Anonymous Coward | more than 2 years ago | (#38579202)

It's not just making laws for tech, politicians shouldn't be allowed to make laws period. Nobody in parliament houses these days is well educated or informed enough to create laws....they are however good at other things, namely reducing accountability, making TV appearances and looking after the people who pay for their election campaigns. I find it quite alarming that people with no background in any field except politics (whatever that is anyways), accept advise from accountants and lawyers to regulate the lifestyle and influence decisions of the common man.

IMO: more corruption than ignorance (4, Informative)

walterbyrd (182728) | more than 2 years ago | (#38579224)

Politicians are basically owned by the big money corporations that put the politicians in office. The politicos don't know about tech, and don't care either. The lobbyists write the bills, and the give the bills to the politicians to pass - along with a big campaign contribution, of course.

Do you actually think SOPA started in congress? Some congressmen, all of the sudden, thought it was important to save the content providers?

All the stuff about "politicians don't understand tech well enough to make laws about it" is just silly. Congress doesn't even read the bills it passes, and congress certainly does not write the bills.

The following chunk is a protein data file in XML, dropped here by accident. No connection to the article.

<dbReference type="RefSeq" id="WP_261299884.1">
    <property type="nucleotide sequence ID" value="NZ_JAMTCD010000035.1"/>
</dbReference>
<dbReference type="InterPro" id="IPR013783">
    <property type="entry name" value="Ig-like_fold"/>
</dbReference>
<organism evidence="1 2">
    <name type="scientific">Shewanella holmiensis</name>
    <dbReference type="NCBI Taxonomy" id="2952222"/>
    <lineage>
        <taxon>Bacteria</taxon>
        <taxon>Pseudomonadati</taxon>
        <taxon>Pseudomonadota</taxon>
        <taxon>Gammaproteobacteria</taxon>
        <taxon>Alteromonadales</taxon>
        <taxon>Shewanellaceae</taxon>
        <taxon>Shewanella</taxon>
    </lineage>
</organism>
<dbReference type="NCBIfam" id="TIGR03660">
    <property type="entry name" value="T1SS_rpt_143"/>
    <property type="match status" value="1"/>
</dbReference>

All JMHO, of course.

Never let the USA control anything. (0)

Anonymous Coward | more than 2 years ago | (#38579230)

We should move all control of the internet over to the EU og the United Nations.

The USA should not have anything to do with anything.

SOPA is the problem of the people of the united states - as is the "great firewall of china" is the problem of the people of china.

fucksa

But it's OK to make laws about ...? (0)

Anonymous Coward | more than 2 years ago | (#38579236)

But of course it's perfectly OK for the same politicians to pass laws about medical care or the environment or whatever radical shibboleth is current these days. And anybody who opposes THOSE laws should be demonized and called a "denier".

How can I use SOPA to wreak havoc? (1)

pclminion (145572) | more than 2 years ago | (#38579272)

There's a quote by a politician (perhaps a US President) which I can't find exactly, but I can paraphrase it: The best way to expose and destroy an unjust law is by rigorously enforcing it. If anyone knows the exact quote please tell me.

I've always been of the same view. If SOPA passes (I pray it does not), what can I, as an individual, do with it to cause chaos? Could I force Amazon to remove all of my product reviews? Mess with eBay seller feedback? Post copyrighted material in comments on Whitehouse.gov and get the site shut down?

Re:How can I use SOPA to wreak havoc? (1)

FSWKU (551325) | more than 2 years ago | (#38579512)